“We haven’t been particularly vocal about this, but we intend for Searchlight to play a big part in supplying content, not just for theaters, but for our streaming platforms. We are going to invest more and more. Expect more output rather than less,” said Iger.
Utley added to the New York Times, “I think the transition to Disney has gone really smoothly, which is one reason I have all the faith in the world about the future of Searchlight.”
While the non-reporting of awards contenders’ B.O. from a truncated theatrical-to streaming release was already in place pre-pandemic with Netflix and Amazon, it would not be out of the norm for that to occur with major studios taking advantage of their streaming services on a case-by- case basis where B.O. is just too much of a risk. In those instances where testing and tracking diagnostics indicate a possible crossover hit, then, of course, a pure theatrical release will be executed on such titles. Searchlight has not announced a date yet for Wes Anderson’s The French Dispatch. The pic, which is Anderson’s first live-action movie since 2014’s The Grand Budapest, is poised to be a global hit much like his 4x Oscar winner which repped a B.O. record for the filmmaker at $173M WW.
NYC and LA’s reopening in time for Oscar nominations on March 15 has surely helped this year’s Best Pic contenders, but while those nominees in release saw percent increases since then, the dollars were small. Since Oscar nom day, The Father‘s total running B.O. is +310%, Minari is +145%, Nomadland is +25%, Promising Young Woman is +16%, and Judas and the Black Messiah +15%.
Marketing campaigns for this year’s Best Picture nominees were thrifty. Of the data observed by iSpot, which tracks TV ad spending, Focus shelled out an estimated $6.3M since Dec. 7 on spots for Promising Young Woman, yielding 752.4M impressions across such channels as AMC, HGTV, Investigation Discovery, Lifetime and A&E. Warner Bros. has spent close to the same as Focus for a similar amount of eyeballs on their combined theatrical-HBO Max push for Judas and the Black Messiah, running ads on NBA Basketball, 9-1-1, Good Morning America, Today, and ABC World News Tonight With David Muir. Netflix has spent close to $5M on TV spots for The Trial of the Chicago 7 since Sept. 13, which triggered close to 43M impressions, across NBC, CNN, MSNBC, and CBS.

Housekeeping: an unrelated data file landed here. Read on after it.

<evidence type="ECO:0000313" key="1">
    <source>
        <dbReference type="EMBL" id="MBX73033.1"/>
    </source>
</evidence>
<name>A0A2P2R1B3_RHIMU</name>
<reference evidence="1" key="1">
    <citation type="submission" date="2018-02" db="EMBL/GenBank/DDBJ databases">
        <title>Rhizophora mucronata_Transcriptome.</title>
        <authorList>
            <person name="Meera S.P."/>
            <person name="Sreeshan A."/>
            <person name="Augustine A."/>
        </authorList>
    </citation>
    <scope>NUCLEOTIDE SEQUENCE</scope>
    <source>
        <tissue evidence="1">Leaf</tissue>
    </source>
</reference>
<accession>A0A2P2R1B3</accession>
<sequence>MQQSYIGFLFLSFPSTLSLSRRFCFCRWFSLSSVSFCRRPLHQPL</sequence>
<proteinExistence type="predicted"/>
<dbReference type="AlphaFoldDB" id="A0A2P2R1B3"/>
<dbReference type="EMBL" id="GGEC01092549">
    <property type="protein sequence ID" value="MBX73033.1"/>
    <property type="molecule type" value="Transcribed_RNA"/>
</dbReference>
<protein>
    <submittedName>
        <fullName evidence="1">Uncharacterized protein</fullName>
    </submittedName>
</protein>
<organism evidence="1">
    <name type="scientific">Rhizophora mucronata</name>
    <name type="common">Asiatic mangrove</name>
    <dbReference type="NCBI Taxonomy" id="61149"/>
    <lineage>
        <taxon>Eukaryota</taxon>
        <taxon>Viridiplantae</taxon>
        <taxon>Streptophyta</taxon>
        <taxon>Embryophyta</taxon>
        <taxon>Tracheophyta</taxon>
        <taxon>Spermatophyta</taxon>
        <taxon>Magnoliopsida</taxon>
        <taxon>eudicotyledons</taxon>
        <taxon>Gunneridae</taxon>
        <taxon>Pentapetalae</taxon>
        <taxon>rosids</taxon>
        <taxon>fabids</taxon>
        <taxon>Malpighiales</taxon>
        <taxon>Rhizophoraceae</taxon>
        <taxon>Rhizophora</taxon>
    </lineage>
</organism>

Promising Young Woman, Minari, and The Father have had shortened theatrical windows before becoming available simultaneously on PVOD. Judas and the Black Messiah went day and date in theaters on HBO Max. As opposed to Netflix and Amazon, the Burbank, CA studio actually spends to drive people to cinemas, and saw Judas collect six Oscar nominations and a $2.07M opening in second place during the weekend of Feb. 12-14.
Nomadland‘s momentum in the Oscar race kicked off by being the first title out there with a Telluride Film Festival-sponsored drive-in premiere at the Rose Bowl in Pasadena, CA on Sept. 11, timed to the movie’s Venice Film Festival and TIFF debuts. Nomadland promptly won the Golden Lion and two awards for Zhao at Venice, the SIGNIS, and Fair Play. Searchlight proceeded with a plan of making the film available early to voters to watch and hit every virtual film festival imaginable. The pic’s Dec. 4 release date was changed to Jan. 29, with an exclusive Imax run for two weeks before it broke wider at 1,175 theaters and dropped on Hulu on Feb. 19. The pic did pretty good on Imax, which repped over 9% of the pic’s total B.O. Nomadland, from what I hear, did its best business in upscale theaters in Phoenix, Salt Lake City, Denver, Dallas, and Los Angeles. The pic had a big swath of theaters during NYC’s first weekend back at the B.O., March 5-7, with Williamsburg Cinemas and the Nitehawk in Brooklyn faring well with their capacity limits. While Hulu has exclaimed anecdotally viewing records for its movies The Happiest Season and The United States vs. Billie Holiday, they haven’t reported any numbers or exclamations about Nomadland.
On the upside, should Judas and the Black Messiah, Minari, or Nomadland win tomorrow, a 1,000 break theatrical re-release is certainly in store.
The theatrical business is showing great signs of rebounding from Covid’s recession, especially this weekend with the face-off of Demon Slayer and Mortal Kombat set to gross $20M apiece. But that’s for big event titles aimed at 18-34 year olds. With continued worry from the core 55+ demographic over the pandemic, NYC seating limits, and the current closure of LA’s Arclight Cinemas and Cinerama Dome, the arthouse side of the business will unfortunately be slower to return.